The coronavirus pandemic has forced athletes to fend for themselves in order to remain fit and connected with their sport stuck at home. It is now also pushing them to personally plan and stage mini camps to ensure the flow of resumption of training doesn’t halt.
With the national camp for the core table tennis players in Sonepat having ended on December 8 and nothing to look forward to after that, India’s top paddler Sharath Kamal took it upon himself to assemble a group of players in one city and train. On Sunday, four national level male paddlers reached Chennai for a 10-day camp organised by Sharath to fine-tune their game ahead of the planned restart of international competitions in March and the possible resumption of domestic events before that.
Gujarat’s Manav Thakkar (U-21 world No. 1) and Manush Shah, Telangana’s current U-21 national champion Snehit Suravajjula and Arjun Ghosh from Kolkata will join Sharath and a few other local players in Chennai for the camp that will run till January 13. The Tamil Nadu players include world No. 99 Anthony Amalraj and junior India No. 1 Vishwa Deenadayalan. They will train in the table tennis hall of the Jawaharlal Nehru Stadium with Chennai-based fitness centre Sports Dynamix providing the gym facility.
From coordinating with players on the dates to getting special permissions from the Sports Development Authority of Tamil Nadu (SDATN) to finalising the venue, accommodation for outstation players and forming an internal Standard Operating Procedure (SOP), 38-year-old Sharath did all the work to turn the idea into reality.
“It’ll be a group of around 10 including the local guys, so it’s a fair number of players,” the world No. 32 said. “I had to coordinate constantly with SDATN and get hold of a few permissions to allow us to train through the day. I’ve also asked officials at the TOPS (Target Olympic Podium Scheme) for a masseur for our recovery. So I’ve tried and covered most aspects of a camp.”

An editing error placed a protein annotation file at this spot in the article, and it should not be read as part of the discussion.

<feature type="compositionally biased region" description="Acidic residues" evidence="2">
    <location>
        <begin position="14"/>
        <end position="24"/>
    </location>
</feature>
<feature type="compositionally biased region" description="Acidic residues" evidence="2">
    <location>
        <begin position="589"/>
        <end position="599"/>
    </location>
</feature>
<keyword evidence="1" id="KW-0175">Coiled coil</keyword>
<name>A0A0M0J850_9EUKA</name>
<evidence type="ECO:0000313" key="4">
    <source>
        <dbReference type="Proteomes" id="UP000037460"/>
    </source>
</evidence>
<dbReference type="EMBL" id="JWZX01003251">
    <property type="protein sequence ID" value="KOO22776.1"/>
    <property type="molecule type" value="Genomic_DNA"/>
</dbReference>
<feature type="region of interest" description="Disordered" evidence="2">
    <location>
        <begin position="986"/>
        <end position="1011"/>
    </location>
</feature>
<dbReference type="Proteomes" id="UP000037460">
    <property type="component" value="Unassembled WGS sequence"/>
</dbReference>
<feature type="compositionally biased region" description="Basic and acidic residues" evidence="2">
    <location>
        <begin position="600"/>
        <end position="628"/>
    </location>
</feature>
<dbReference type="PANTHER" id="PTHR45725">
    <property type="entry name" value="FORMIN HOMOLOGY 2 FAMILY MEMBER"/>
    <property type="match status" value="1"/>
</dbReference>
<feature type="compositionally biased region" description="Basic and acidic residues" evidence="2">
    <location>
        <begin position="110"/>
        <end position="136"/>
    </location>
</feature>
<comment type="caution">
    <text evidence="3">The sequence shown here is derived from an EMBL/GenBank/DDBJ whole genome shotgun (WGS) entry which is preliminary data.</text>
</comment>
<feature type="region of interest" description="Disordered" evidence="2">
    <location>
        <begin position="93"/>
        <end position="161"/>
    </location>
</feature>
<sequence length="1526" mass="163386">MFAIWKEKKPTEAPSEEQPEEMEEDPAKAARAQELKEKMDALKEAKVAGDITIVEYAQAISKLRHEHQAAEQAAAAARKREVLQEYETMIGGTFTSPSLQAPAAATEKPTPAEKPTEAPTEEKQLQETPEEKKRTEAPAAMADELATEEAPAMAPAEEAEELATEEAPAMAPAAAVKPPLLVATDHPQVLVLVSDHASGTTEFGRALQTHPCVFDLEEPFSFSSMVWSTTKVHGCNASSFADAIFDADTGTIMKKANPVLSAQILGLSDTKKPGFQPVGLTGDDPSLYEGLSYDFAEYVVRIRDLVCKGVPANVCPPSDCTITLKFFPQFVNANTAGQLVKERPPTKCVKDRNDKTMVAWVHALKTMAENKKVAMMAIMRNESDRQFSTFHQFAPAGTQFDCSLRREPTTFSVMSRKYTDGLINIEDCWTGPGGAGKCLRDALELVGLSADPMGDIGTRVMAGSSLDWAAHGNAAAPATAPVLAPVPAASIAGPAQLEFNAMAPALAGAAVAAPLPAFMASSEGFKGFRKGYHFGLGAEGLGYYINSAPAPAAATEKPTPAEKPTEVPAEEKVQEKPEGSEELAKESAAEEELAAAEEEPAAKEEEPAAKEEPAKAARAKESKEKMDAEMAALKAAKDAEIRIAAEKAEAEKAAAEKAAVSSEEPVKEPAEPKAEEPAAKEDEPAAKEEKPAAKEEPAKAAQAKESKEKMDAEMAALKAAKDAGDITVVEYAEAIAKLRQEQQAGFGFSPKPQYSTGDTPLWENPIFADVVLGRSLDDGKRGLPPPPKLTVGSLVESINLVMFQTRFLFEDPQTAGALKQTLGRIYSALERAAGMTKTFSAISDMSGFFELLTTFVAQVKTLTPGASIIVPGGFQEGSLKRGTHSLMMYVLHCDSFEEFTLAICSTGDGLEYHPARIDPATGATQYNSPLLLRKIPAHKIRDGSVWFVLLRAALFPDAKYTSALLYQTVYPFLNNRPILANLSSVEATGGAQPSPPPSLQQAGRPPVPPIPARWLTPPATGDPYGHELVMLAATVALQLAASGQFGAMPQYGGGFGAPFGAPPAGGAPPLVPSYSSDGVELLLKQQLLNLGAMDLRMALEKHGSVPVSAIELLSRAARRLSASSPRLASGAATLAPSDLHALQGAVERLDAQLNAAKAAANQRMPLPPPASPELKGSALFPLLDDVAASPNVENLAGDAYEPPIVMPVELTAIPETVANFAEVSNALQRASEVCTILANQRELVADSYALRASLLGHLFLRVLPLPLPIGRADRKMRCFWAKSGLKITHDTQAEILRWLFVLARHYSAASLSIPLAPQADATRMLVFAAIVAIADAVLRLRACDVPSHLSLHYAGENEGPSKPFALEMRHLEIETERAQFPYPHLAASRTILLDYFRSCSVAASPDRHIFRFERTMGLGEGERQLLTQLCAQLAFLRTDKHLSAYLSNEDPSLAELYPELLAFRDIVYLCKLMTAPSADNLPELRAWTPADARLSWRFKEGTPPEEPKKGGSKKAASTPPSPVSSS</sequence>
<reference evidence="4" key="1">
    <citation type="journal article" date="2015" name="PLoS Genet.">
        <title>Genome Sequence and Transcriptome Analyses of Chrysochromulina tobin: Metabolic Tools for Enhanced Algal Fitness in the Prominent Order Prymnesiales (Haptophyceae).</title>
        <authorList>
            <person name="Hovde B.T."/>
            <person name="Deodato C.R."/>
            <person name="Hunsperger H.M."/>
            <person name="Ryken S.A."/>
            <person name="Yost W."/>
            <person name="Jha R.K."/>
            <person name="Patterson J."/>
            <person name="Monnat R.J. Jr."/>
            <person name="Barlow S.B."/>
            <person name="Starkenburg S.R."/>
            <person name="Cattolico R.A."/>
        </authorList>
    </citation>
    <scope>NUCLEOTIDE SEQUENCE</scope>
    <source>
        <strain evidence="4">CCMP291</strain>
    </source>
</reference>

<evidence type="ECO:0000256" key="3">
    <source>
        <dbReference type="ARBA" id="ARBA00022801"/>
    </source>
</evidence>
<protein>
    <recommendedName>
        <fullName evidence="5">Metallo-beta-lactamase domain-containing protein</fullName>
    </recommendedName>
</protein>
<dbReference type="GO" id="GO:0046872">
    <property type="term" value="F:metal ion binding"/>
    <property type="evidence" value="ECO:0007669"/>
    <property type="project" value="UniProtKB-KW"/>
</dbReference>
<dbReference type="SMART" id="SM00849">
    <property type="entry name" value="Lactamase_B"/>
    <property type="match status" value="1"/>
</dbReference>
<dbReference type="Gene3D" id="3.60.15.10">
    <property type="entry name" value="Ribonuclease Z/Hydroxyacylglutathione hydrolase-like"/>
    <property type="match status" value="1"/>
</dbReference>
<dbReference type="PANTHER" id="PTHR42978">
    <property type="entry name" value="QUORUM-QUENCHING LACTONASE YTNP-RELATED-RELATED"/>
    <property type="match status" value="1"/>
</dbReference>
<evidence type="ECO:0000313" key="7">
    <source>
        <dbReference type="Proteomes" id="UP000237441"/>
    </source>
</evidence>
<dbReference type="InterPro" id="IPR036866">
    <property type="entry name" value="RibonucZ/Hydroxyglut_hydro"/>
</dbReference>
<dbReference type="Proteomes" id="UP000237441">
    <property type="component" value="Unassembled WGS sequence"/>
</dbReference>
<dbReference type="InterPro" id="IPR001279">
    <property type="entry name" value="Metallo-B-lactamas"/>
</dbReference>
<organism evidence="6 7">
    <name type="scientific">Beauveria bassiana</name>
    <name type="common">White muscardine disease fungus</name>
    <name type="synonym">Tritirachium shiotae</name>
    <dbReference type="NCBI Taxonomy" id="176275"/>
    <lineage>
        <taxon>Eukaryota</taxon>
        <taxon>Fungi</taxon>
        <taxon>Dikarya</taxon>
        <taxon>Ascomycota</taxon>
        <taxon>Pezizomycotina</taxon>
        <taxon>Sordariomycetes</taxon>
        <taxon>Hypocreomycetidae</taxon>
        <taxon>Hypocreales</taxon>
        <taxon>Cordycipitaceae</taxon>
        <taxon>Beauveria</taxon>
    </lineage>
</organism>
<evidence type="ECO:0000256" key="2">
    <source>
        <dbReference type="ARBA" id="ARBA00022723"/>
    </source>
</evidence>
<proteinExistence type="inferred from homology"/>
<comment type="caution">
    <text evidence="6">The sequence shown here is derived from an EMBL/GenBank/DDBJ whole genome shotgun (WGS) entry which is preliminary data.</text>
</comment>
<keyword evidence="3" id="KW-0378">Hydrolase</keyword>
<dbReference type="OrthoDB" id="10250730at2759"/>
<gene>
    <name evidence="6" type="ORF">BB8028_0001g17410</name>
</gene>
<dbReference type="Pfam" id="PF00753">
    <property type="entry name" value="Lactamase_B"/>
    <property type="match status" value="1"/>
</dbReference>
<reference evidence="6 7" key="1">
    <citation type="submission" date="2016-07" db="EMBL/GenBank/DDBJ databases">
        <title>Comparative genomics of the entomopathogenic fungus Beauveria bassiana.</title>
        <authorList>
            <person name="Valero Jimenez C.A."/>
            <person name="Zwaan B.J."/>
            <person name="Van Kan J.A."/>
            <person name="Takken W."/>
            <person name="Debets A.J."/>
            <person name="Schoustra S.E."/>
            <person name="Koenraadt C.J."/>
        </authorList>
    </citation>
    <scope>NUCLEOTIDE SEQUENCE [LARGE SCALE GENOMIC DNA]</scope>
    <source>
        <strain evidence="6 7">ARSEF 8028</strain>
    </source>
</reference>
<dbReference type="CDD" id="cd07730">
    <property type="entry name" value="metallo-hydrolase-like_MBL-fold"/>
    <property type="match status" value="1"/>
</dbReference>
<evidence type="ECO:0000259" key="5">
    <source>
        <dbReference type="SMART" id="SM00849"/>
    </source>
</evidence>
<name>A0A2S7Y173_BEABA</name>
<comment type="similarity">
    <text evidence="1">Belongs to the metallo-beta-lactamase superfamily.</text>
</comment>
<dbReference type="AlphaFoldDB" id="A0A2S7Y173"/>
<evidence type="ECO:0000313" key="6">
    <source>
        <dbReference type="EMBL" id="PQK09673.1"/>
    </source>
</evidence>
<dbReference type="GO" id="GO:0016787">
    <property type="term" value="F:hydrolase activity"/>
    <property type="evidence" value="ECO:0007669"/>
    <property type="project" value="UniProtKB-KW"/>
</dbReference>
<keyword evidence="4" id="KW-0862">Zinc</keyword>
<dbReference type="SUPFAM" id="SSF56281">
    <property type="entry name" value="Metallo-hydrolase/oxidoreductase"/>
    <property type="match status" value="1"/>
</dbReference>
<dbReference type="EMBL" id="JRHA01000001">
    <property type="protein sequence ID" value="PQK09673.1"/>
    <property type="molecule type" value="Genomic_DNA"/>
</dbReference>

The coaching will be overseen by Sharath’s father and Dronacharya awardee A Srinivasa Rao, uncle and veteran coach Muralidhara Rao and brother Rajath Kamal. “We will have a conference call with the coaches of the other players as well,” Sharath said.
The objective of holding the 10-day camp is to carry the momentum forward from the federation’s national camp (held from October end to December with a Diwali break) and to ensure they get into match play zone in the lead-up to resumption of tournaments that will include the Tokyo Olympic qualifiers.
“We sharpened a lot of things in the national camp after the long break; while pre-Diwali the focus was more on footwork, technique, movement and fundamental and foundation work, post-Diwali we went more into specifics like service. Here we will focus more on match play. When you have a certain level of players to train with, you need to get the best out of each other and get into match play zone, strategy building, tactical play and specific things like that,” Sharath said.
So desperate were most players to get back to the table that they needed no convincing when Sharath made phone calls to them. “In fact, they were the ones who convinced me, saying, ‘Bhaiya, camp accha ho gaya, chalo aur ek baar karte hai (the camp went well, let’s do it once again)’. They wanted to come in December itself, but I asked them to wait. Someone like Manush Shah will also be giving his college exams during his stay here.”
Sharath has also arranged accommodation for the travelling players and formed SOPs that include ordering food in and restricting movement only to the stadium as much as possible. “I’ve asked them to not venture out too much from their rooms and not visit restaurants or supermarkets. I’m also asking them to always wear masks, except while playing. We will have to maintain all that and exercise caution.”
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